What is Medical Terminology? [Explanations + Helpful Resources]

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Medical Terminology 101: Definitions, Applications & Helpful Resources

Understanding medical terminology can make all the difference in critical health situations. And while understanding medical language is serious business for care providers, learning medical terminology can actually be a thought-provoking, interesting crash course in the history and development of language and parts of speech.

For those who are new to, or are looking to enter the medical field, having a firm grasp on medical verbiage, roots and meanings can give you a leg up as you continue your studies and progress in your career. To get you started, here is our introductory guide to medical terminology, which will serve as a solid foundation as you work to diversify and enhance your medical language skills.

What is Medical Terminology

Medical terminology refers to the words and language used specifically in the medical and health fields. The proper definition describes medical terminology as language used to describe anatomical structures, procedures, conditions, processes and treatments in the medical field.

While memorizing terms across that many disciplines might seem impossible, medical language can be simplified when you understand that nearly all medical terms can be broken down into three parts: the prefix, the root and the suffix.

  • Prefix — appears at the beginning of a term and indicates a location, direction, type, quality or quantity.
  • Root — can appear at the beginning of the word if prefix is absent, but the root indicates the primary meaning of the medical term.
  • Suffix — appears at the end of the word and indicates a specialty, test, procedure, function, disorder or status.

Why is Medical Terminology Important in the Medical Field

Medical terminology is the linguistic foundation on which the entire healthcare system is built. Because physicians are trained at varying universities and complete their training across different hospitals and disciplines and geographies, having a singular medical terminology system ensures that effective care is delivered while reducing the potential for miscommunication.

  • More specifically, medical terminology is important for a few reasons, both for medical professionals and the field itself. Medical terminology courses or certificates are usually a prerequisite for most graduate degree or certificate programs in the healthcare field.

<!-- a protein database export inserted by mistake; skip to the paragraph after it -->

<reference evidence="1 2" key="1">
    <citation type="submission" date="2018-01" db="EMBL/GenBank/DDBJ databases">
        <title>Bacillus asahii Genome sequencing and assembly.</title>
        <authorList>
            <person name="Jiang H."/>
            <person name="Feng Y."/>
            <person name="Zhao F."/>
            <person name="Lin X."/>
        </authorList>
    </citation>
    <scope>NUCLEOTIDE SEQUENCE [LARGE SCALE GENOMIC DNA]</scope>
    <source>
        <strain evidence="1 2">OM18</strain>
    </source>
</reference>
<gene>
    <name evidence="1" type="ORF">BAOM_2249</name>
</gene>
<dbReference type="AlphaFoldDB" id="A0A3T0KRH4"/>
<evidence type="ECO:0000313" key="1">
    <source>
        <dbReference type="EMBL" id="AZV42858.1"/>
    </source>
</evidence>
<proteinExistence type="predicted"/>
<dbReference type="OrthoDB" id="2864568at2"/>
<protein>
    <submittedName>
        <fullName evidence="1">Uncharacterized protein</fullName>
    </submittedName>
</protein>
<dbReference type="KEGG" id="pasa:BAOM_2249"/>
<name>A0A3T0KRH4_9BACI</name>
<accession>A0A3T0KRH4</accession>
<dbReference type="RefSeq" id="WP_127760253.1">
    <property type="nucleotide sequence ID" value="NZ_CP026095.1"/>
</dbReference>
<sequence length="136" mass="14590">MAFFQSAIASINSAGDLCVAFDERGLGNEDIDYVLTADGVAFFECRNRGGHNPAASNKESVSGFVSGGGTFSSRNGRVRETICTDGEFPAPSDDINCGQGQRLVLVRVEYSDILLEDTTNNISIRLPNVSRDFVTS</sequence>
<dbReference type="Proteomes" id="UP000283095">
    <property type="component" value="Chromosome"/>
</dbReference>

• For those already working in the medical field — such as medical records specialists, radiology techs and even physicians — a refresher on traditional and new medical terminology can be helpful and may even be required for license renewal.

Why is Standardization of Medical Terminology Important?

Studies show that a standardized medical terminology system can improve overall hospital operations — both in terms of data and clinical applications of such data. A second report found that medical terminology and the usage of structured reporting can improve the usage of medical information in secondary activities, such as research, public health and case studies. This not only will help make research efforts more efficient, it will likely result in better outcomes for patients and medical innovation.

Additional benefits of standardized medical terminology include:

  • Ensures consistent documentation of clinical information
  • Creates a streamlined system for data entry and retrieval across electronic medical records for billing and insurance purposes
  • Ensures a consistent understanding of language across the continuum of care
  • Ensures that all relevant parties are educated across a universal standard Improves patient care and safety, research and evidence-based medicine
  • Helps promote efficient communication
  • Helps create a seamless patient experience

Medical Terminology: Examples of Prefixes

Prefixes are a part of speech for language outside of the medical realm, as you will likely recognize many and their corresponding meanings. Here is a quick breakdown of some of the most common and widely used prefixes in medical terminology, as seen in the online medical dictionary, OpenMd

 

Size

large

macro-, mega(lo)-

small

micro-

 

Number

half

semi-

half (one side)

hemi-

one

mono-, uni-

two | three | four

bi- | tri- | qua(dr/r/t)-

equal